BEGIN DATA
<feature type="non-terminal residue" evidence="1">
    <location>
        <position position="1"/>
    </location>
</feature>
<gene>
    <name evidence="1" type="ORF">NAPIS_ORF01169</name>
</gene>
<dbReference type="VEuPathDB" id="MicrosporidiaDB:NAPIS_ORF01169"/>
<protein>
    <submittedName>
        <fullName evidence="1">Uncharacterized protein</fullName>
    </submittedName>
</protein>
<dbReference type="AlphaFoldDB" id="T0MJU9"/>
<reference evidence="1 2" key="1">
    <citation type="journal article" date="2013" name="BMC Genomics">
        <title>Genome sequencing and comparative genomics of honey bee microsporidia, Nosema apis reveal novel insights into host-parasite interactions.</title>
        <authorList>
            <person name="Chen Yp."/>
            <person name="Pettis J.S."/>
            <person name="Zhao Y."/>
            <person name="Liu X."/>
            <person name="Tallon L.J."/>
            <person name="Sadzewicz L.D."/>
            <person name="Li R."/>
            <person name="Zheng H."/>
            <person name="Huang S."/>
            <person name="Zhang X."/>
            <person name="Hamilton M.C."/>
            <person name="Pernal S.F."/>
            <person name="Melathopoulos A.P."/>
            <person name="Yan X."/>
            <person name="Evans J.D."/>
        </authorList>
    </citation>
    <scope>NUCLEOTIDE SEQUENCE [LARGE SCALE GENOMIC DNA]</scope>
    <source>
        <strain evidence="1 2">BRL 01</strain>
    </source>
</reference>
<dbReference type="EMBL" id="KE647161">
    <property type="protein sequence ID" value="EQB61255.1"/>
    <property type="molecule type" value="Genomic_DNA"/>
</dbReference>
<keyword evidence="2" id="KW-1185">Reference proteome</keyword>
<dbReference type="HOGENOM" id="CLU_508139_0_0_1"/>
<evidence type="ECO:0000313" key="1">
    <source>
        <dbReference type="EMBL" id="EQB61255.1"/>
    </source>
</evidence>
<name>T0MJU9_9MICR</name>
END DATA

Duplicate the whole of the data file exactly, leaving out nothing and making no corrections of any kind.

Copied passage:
<feature type="non-terminal residue" evidence="1">
    <location>
        <position position="1"/>
    </location>
</feature>
<gene>
    <name evidence="1" type="ORF">NAPIS_ORF01169</name>
</gene>
<dbReference type="VEuPathDB" id="MicrosporidiaDB:NAPIS_ORF01169"/>
<protein>
    <submittedName>
        <fullName evidence="1">Uncharacterized protein</fullName>
    </submittedName>
</protein>
<dbReference type="AlphaFoldDB" id="T0MJU9"/>
<reference evidence="1 2" key="1">
    <citation type="journal article" date="2013" name="BMC Genomics">
        <title>Genome sequencing and comparative genomics of honey bee microsporidia, Nosema apis reveal novel insights into host-parasite interactions.</title>
        <authorList>
            <person name="Chen Yp."/>
            <person name="Pettis J.S."/>
            <person name="Zhao Y."/>
            <person name="Liu X."/>
            <person name="Tallon L.J."/>
            <person name="Sadzewicz L.D."/>
            <person name="Li R."/>
            <person name="Zheng H."/>
            <person name="Huang S."/>
            <person name="Zhang X."/>
            <person name="Hamilton M.C."/>
            <person name="Pernal S.F."/>
            <person name="Melathopoulos A.P."/>
            <person name="Yan X."/>
            <person name="Evans J.D."/>
        </authorList>
    </citation>
    <scope>NUCLEOTIDE SEQUENCE [LARGE SCALE GENOMIC DNA]</scope>
    <source>
        <strain evidence="1 2">BRL 01</strain>
    </source>
</reference>
<dbReference type="EMBL" id="KE647161">
    <property type="protein sequence ID" value="EQB61255.1"/>
    <property type="molecule type" value="Genomic_DNA"/>
</dbReference>
<keyword evidence="2" id="KW-1185">Reference proteome</keyword>
<dbReference type="HOGENOM" id="CLU_508139_0_0_1"/>
<evidence type="ECO:0000313" key="1">
    <source>
        <dbReference type="EMBL" id="EQB61255.1"/>
    </source>
</evidence>
<name>T0MJU9_9MICR</name>